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Antioch High Principal Louie Rocha, left, Antioch Unified School District Assistant Superintendent Stephanie Anello, center, and Antioch Mayor Wade Harper, right, talk at the unveiling of the new Antioch High School Civil Rights Non-Violence Tolerance Education Social Justice Center on the campus of Antioch High School in Antioch, Calif., on Tuesday, April 1, 2014. The center was the brainchild of the school's Tim Manley and features a mural created by award-winning artist Rodney McDowell. (Dan Honda/Bay Area News Group)

ANTIOCH -- Civil rights are everyone's rights.

That is one of the messages on display at a new room at Antioch High School that aims to teach social justice and give students an inviting space to discuss issues they may have about race and culture.

"(The room) brings people together to have conversation, about differences and how we're common and to cherish each other's God-given talents," Principal Louie Rocha said during Tuesday's unveiling of the new Civil Rights Non-Violence Tolerance Education Social Justice Center.

Formerly an unused art room, the center is the brainchild of Tim Manly, Antioch High's head of site security and a 1978 graduate of the school.

Its main feature is a colorful mural on one of the walls created by renowned Pittsburg artist Ronald McDowell, a friend of Manly's.

The mural, which McDowell created with just a paintbrush in four days, depicts those who have made a difference around the world, nationally and locally, such as Mahatma Gandhi, Dr. Martin Luther King, Gov. Jerry Brown, district Superintendent Donald Gill and Mayor Wade Harper, along with words such as "unity," hands shaking and the Antioch High panther.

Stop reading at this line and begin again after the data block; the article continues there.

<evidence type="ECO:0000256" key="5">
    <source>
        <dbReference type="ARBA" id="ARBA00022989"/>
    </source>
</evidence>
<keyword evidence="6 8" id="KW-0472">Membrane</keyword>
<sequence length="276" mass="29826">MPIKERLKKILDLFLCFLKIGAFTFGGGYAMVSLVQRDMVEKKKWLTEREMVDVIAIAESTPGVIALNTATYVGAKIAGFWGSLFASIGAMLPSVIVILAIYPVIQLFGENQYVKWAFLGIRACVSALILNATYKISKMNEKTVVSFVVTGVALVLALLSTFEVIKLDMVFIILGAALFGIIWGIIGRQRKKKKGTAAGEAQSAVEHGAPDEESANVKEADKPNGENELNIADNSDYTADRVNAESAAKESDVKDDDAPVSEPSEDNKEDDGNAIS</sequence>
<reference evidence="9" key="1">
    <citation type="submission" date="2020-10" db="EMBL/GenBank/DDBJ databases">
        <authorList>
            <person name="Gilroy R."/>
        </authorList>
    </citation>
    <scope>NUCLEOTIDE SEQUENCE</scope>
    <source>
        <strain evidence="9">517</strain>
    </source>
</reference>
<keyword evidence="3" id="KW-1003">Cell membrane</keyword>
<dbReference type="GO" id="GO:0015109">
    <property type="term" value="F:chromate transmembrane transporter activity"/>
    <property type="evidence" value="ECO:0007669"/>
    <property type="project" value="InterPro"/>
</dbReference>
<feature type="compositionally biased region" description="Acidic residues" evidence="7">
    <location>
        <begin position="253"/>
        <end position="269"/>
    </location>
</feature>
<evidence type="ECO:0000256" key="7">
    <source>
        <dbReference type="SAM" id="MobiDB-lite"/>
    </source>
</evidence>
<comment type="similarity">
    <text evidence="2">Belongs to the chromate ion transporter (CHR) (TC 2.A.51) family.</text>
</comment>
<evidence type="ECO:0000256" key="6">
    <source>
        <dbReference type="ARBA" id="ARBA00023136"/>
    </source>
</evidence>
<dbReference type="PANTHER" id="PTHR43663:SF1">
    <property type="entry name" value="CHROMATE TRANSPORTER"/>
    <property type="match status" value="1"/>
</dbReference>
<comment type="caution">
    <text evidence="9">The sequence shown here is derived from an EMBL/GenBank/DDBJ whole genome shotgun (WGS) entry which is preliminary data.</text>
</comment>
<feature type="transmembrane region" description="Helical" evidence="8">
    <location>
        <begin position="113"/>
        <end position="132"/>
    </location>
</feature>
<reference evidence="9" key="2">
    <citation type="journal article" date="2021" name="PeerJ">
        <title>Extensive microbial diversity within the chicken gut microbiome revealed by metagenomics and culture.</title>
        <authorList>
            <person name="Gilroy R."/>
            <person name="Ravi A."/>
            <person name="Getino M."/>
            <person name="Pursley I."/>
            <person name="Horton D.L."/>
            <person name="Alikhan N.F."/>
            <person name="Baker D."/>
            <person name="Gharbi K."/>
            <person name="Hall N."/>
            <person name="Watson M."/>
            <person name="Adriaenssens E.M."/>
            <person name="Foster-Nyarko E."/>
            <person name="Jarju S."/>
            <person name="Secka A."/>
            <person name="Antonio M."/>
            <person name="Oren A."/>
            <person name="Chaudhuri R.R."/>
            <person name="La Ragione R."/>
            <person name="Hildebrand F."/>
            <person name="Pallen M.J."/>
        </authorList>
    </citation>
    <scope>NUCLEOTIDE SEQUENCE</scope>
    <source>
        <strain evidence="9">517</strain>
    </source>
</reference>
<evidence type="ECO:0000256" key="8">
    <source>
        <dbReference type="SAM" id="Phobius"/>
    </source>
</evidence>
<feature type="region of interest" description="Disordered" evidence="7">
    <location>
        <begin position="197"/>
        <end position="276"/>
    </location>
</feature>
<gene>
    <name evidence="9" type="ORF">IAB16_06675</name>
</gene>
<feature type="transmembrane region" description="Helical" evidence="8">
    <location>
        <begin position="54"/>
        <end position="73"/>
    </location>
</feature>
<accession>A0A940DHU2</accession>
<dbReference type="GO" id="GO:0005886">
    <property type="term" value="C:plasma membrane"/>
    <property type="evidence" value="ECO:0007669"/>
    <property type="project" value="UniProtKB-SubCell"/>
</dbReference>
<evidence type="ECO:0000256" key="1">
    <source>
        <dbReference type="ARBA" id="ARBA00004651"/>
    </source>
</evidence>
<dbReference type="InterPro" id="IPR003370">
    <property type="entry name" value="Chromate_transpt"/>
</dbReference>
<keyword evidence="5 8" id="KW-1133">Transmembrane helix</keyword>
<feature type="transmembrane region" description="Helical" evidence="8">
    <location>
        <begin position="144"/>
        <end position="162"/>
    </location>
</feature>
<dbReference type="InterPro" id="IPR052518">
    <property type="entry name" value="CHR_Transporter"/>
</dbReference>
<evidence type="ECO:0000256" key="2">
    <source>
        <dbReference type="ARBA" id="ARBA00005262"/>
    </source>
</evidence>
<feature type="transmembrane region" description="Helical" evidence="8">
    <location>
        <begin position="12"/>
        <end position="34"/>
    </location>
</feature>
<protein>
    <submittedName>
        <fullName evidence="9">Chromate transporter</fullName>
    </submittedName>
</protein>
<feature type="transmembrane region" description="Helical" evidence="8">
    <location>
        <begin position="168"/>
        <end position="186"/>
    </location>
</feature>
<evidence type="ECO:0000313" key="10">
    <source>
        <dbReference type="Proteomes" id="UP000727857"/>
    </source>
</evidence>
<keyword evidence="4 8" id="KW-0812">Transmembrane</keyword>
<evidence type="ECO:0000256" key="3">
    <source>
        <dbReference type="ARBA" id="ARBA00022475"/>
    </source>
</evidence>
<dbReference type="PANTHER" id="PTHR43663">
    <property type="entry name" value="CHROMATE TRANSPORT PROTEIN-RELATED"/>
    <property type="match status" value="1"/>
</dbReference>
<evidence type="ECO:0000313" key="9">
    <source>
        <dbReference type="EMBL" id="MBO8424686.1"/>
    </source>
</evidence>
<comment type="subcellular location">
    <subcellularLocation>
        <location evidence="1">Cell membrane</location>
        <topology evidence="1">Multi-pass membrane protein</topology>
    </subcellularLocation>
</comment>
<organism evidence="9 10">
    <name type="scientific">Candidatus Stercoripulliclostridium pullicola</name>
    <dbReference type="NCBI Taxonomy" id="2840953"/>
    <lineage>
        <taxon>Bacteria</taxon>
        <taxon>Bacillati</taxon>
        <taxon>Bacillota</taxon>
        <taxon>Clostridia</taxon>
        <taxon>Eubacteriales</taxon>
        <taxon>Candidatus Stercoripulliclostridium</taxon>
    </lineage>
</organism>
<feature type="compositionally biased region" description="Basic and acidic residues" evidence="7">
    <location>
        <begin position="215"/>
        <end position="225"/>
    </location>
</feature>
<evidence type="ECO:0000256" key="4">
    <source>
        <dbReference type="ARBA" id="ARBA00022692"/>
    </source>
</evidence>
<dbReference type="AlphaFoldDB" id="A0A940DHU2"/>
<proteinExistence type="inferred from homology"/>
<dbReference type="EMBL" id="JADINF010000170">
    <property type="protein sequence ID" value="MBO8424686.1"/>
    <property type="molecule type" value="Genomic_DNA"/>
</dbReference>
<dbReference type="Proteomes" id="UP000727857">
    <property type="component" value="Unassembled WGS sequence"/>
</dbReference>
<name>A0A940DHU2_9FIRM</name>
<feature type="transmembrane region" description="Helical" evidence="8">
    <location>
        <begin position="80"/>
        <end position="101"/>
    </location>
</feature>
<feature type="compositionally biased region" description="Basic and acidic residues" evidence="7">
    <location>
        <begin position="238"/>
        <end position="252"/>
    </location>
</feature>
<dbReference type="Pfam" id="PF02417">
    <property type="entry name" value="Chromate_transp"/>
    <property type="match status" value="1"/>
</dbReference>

The center also includes flags from different countries strung from the ceiling, posters with civil rights messages and sayings and various cultural displays.


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"There will be different dialogue, different ethnicities, different genders, that will come into this room and be able to express things where we can bring a togetherness and community for the school here," Manly said.

Sophomores Jenna Wallace and Ashley Johnson, two of the students in the Leadership and Social Justice Academy who helped create the displays, said many students tend to stay within their own groups of friends. Their hope is the room becomes a way for their peers to branch out and learn about diversity.

Rocha points out that Antioch is far more diverse than when he and Manly went to Antioch High in the late 1970s.

"We've gone from a rural to a much more urban community, and we have to be able to meet students where they are at and learn and grow together," Rocha said.

The room will be put to use right away.

U.S. history classes will be visiting its Cesar Chavez exhibit, put together by Carmen Ochoa and her nonprofit, Give Always to Others & Company, on Wednesday and Friday as part of the Facing History and Ourselves curriculum. School staff and students will participate in a diversity training Thursday sponsored by the National Coalition Building Institute.

Antioch High will use the room throughout the year for group discussions, support groups and peer mediation training, Rocha said.

Contact Paul Burgarino at 925-779-7164. Follow him at Twitter.com/paulburgarino.